Today I finished my FEBRUARY Charity Quilts, resulting in a SECOND month of quilts COMPLETED.

TA DA indeed!

My resolution for this year to do one small (45" x 45") quilt each month for the Austin Area Quilt Guild "Baby Bundle" project is 2 quilts closer to completion.

What great satisfaction is gained when one puts that last stitch into a quilt!

This quilt also came from the "Sew One and You're Done" book by Evelyn Sloppy. (Yes - that's her real name... the book does not elaborate!). The idea is to take classic single blocks, that normally would be done in a 12" inch size, and blow them up to a size that makes them a single quilt. It's a great way to try a quilt block design to see if you might like to do it in a small size. Though after working this large, it might seem to be a miniature.

These big quilts have few pieces, all of simple design (square, triangle, etc.), with no fancy work, so they go together well. This quilt used up a small amount of flannel that I had in pastels. The back is pieced of the remaining pieces, so it's almost two quilts in one...

I also was able to make use of the wonderful training in machine quilting I received from Sue Nickles at her workshop here on Saturday.

And finally, this was my first use of "Big Red" my 1927 vintage industrial Singer model 31-15 in her new table.
Last week we purchased an old 1944 Singer 143 - another large commercial machine - this one with table, motor and all the "fixins". I'll probably sell the 143, as it is a REALLY heavy duty machine - for canvas, leather, upholstery, etc.... a constant oiled machine! And the traditional clutched motor will also probably end up on eBay. The 31-15 is still powered in this picture by the old PFaff 130/Weber motor (not seen - but mounted behind the machine. NOTE that fabulous Hard Rock Maple Table! It's almost 1-1/2 inch thick... like butcher block. I wish I'd taken a picture of it in original condition - it was almost black with grease and wear. DH sanded it down and I will finish it to give me a nice slippery surface for quilting. Next, I'll be in the market for a new SERVO type motor - no clutch - unlink traditional commercial sewing machine motors which run constantly, the servo motor only runs when you need it. I'll try and get a picture of the complete set up when it's finished.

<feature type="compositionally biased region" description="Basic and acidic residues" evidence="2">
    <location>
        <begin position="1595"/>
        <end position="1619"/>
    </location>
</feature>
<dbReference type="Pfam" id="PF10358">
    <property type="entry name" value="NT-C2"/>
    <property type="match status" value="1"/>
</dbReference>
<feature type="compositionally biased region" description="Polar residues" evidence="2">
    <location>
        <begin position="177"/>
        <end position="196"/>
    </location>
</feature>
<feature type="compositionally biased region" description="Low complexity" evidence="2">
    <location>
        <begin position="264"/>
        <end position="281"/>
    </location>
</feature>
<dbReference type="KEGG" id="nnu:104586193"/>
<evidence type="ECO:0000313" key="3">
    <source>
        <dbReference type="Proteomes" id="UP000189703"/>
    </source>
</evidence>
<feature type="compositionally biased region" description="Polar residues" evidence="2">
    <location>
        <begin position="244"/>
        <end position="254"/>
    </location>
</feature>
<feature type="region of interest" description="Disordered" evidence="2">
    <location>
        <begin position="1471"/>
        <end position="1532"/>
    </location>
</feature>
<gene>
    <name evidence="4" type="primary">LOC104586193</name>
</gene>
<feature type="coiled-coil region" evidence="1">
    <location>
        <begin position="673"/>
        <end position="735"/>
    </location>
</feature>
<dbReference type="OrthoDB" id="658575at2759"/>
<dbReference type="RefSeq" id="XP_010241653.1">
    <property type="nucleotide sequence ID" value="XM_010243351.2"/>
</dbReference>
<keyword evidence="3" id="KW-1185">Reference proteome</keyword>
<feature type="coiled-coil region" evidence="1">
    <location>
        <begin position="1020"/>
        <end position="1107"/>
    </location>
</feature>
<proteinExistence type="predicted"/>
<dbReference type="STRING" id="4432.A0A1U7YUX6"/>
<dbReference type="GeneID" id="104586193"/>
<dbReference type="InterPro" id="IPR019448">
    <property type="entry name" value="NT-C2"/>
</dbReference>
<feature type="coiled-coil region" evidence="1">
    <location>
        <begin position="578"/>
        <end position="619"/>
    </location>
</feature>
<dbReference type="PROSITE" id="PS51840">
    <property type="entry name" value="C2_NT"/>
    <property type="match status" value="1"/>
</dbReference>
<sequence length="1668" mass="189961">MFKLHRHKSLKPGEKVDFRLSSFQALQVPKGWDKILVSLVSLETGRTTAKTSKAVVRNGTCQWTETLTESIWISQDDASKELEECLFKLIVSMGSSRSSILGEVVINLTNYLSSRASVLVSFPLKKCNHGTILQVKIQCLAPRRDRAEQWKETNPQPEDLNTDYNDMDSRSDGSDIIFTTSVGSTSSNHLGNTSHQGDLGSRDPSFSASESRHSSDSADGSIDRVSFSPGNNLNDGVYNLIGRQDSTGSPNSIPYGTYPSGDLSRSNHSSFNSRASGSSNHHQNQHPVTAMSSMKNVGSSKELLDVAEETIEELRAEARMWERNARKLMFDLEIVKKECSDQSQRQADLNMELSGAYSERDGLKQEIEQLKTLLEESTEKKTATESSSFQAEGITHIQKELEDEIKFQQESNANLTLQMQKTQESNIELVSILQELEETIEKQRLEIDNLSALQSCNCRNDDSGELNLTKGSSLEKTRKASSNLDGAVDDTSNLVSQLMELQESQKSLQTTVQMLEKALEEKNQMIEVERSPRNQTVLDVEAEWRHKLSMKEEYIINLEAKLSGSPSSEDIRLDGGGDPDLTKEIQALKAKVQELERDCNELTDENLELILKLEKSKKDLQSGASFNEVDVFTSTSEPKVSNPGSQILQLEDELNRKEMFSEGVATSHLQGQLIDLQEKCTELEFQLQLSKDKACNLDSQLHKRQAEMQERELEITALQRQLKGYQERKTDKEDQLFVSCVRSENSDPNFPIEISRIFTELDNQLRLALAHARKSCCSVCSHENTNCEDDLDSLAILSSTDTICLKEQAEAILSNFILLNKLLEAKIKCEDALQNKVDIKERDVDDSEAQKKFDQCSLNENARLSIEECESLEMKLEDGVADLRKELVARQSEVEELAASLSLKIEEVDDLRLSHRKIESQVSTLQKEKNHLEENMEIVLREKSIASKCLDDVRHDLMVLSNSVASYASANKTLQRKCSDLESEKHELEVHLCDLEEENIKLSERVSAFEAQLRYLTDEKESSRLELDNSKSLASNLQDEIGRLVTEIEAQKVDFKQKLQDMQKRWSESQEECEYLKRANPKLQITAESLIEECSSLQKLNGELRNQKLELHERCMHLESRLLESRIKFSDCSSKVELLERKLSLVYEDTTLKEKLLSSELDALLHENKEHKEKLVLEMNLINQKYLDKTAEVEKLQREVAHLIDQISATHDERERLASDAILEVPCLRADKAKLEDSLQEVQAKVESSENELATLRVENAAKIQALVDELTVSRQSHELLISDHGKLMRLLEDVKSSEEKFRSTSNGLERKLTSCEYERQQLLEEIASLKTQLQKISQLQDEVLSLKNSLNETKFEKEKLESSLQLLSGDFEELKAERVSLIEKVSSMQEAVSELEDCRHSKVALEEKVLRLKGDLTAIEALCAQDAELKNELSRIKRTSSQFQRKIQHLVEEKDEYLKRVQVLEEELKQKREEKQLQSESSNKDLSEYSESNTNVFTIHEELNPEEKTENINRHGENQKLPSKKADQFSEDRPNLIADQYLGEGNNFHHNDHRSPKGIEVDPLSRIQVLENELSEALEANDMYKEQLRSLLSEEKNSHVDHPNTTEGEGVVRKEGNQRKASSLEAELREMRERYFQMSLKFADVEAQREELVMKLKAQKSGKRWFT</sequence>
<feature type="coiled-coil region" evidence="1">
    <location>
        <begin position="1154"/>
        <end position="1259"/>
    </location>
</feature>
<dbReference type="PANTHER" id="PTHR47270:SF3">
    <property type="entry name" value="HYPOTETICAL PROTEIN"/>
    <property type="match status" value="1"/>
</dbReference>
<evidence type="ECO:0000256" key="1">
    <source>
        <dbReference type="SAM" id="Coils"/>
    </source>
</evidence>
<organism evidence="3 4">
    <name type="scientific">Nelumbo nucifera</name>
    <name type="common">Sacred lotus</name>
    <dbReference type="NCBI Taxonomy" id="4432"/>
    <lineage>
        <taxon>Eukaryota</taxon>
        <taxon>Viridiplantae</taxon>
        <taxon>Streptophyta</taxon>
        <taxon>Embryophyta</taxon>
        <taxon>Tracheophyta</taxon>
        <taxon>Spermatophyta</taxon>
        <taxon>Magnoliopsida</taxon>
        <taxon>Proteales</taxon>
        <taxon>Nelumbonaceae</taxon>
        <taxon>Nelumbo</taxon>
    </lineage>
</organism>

Yes, this is the same quilt with machine quilting underway... note how I safety pin baste for machine quilting. When I hand quilt, I use thread basting. The problem with thread basting a machine quilt is that the quilting foot get's caught up in the threads, and you don't want to sew over the threads anyway, as it will make it harder to remove them. Stopping to trim them away from the sewing path serves to interrupt my "rhythm" when quilting, especially when doing free motion work. With pin basting, I can pin "around" my quilt marking, limiting the amount of interruption to the work as I sew!
QUILTER's TIP of the DAY: You can use a size E or zero (0) crochet hook to open or close safety pins when pin basting your quilt. Saves your fingers which will get raw if you try pinning a large (or even a small) quilt. You can also buy a tool, called a "Quick Clip" - for a little more than what you'd pay for a Crochet hook! I have a very old crochet hook that has a wooden handle, that is REALLY comfortable. I can do a full sized quilt in just a couple of hours (ugh - this is one of quiltings most boring, un-wanted jobs!).